Cherry Bomb is an A-to-Z menagerie of guidance, whether it be on something as basic as planning an outfit, or as consuming as managing your budget. Borzillo-Vrenna is playfully tongue-in-cheek, but still dishes useful tips on problems like hangovers (hydrate!) and ways to get backstage (note: doesn’t require taking off clothes). She also enlisted some high profile friends – Betsey Johnson, Lisa Loeb, Tori Amos, Anna Sui and more – to embellish her advice with suggestions of their own.
Between planning her next book and her new gig as an advice columnist for Suicide Girls, Borzillo-Vrenna took the time to talk to me about why she likes giving advice, why fashion isn’t superficial, and why everyone should write a book.
TL: So, Cherry Bomb has been out for a while, is there anything about the reaction to it that surprised you or that maybe you didn’t expect?
CBV: Actually, that’s a very good question, because, yeah. It’s only been about – well, it’s been out about two months now, not even two months. When I was writing it I wasn’t totally sure who my audience was. I knew who the girl was, I mean, ‘cause it’s me: you’re edgy, the kind of girl who likes Gwen Stefani more than Jessica Simpson and likes music and is a little tougher and feistier, I knew that. But the one thing I wasn’t totally sure about was the age, the demographic.
I’d be writing and sometimes I felt like I was really writing for like my little sis, and then other times, I’d have my friends over, they’d do little focus groups with me to help with the book, and all my friends are around my age, which is mid to late 30s. So I was getting a little confused, and I actually even asked my editor, “What age do you think it is?” and she said, “Don’t worry about it, just write.” So I just kind of wrote.
I think in the end, what surprised me the most was all of the feedback I got from the younger demographic. It kind of just solidified that I was thinking it was going to be for someone who I’m thinking of as my little sis, and I wasn’t totally sure, but I became completely sure once I got all the feedback, ‘cause I have a lot of–shockingly, some high school students, which it shouldn’t be because it talks about sex and alcohol, so it should be 18 and over—but, lots of those kids just starting college, or, not kids, girls, young ladies, just starting college or in college, e-mailing me, finding me on MySpace or on Facebook, or going to my official website and e-mailing me on my personal account, and asking me for advice and saying, “It’s like my big sister.” So, that was really cool.
It was slightly surprising that I got more of that, but I was really kind of happy with it, and I kind of was thinking of that when I was writing it, anyway, but it was just nice to really get the feedback and see, yeah, okay, I’m like big sis and this is for maybe girls in their early 20s.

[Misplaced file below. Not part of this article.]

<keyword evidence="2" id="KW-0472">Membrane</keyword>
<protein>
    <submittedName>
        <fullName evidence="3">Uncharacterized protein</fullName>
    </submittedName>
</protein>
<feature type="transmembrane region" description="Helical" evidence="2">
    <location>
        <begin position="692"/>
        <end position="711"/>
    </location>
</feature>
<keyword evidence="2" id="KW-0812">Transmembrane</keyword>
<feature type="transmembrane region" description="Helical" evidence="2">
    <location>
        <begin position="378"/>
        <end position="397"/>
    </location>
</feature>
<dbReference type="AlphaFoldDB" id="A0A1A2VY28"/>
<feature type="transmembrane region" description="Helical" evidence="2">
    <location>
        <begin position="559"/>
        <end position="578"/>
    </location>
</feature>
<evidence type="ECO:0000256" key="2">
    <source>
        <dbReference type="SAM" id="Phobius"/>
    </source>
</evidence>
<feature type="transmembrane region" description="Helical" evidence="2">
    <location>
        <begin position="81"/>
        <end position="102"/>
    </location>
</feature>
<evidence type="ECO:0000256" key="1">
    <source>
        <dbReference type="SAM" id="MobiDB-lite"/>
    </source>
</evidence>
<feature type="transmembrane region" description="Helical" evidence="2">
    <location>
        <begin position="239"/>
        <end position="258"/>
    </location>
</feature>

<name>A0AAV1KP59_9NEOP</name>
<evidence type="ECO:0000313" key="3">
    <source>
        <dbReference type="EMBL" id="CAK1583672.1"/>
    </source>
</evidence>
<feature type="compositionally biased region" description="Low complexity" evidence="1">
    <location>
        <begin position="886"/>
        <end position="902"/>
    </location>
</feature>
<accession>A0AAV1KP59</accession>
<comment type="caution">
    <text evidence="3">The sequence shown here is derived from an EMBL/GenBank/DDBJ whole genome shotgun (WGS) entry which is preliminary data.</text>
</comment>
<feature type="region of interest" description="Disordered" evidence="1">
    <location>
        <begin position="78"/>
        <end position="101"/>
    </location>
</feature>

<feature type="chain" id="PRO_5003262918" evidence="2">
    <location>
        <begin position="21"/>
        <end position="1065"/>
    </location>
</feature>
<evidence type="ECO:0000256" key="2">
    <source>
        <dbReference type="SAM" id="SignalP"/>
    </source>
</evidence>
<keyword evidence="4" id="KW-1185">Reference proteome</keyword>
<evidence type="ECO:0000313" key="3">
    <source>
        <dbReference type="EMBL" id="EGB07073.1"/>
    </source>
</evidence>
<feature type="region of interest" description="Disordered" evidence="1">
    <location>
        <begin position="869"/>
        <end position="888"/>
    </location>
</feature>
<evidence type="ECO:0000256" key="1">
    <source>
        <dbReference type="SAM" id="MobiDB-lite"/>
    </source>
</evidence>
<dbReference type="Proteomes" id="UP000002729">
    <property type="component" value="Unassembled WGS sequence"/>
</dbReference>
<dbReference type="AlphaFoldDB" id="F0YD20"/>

TL: Was there any particular e-mail or message or anything that kind of stood out to you?
CBV: You know what, I’m actually going to use some of them in my – I just signed on to do a new advice column for suicidegirls.com—
TL: Oh yeah, I just read about that.
CBV: Yeah, are you familiar with Suicide Girls and that whole thing?
TL: Yeah, absolutely.
CBV: So, I’m doing an advice column for them now and we ran one a week ago, but all we did was run excerpts from Cherry Bomb, so the first official one where people are writing in questions and I’m answering is going to run mid-October, I think. In the last two months I’ve been getting so many questions from girls asking advice, so I asked them permission to use it for my column, so I am going to.
You know, a lot of it is—I have an older sister, so I know what it’s like to want to go to your older sister with everything from boys to girlfriend problems to whatever, and there are only two kids in my family, so I never got to be an older sister myself. The questions these girls write in are stuff that it’s like, “Oh god, this what it would be like to really be a big sis.” So it’s things like having problems with a best friend who’s two-timing you or talking behind your back–that’s a problem you have when you’re six years old, 16 years old, 26 and 36 and 46. For some reason female relationships are always tricky, no matter what age you are. It’s cool to see, there was one girl who was 16 or 17, and another girl who’s in college, kind of asking the same question about, “I’ve got this bitchy friend, what do I do?” There’s a chapter in my book on bitchy broads and “frienemies” and stuff, but it’s kind of fun to be able to expand on the advice a little further, one and one with this girls, and now in my column, so I’m going to be using a lot of that kind of girl stuff, you know.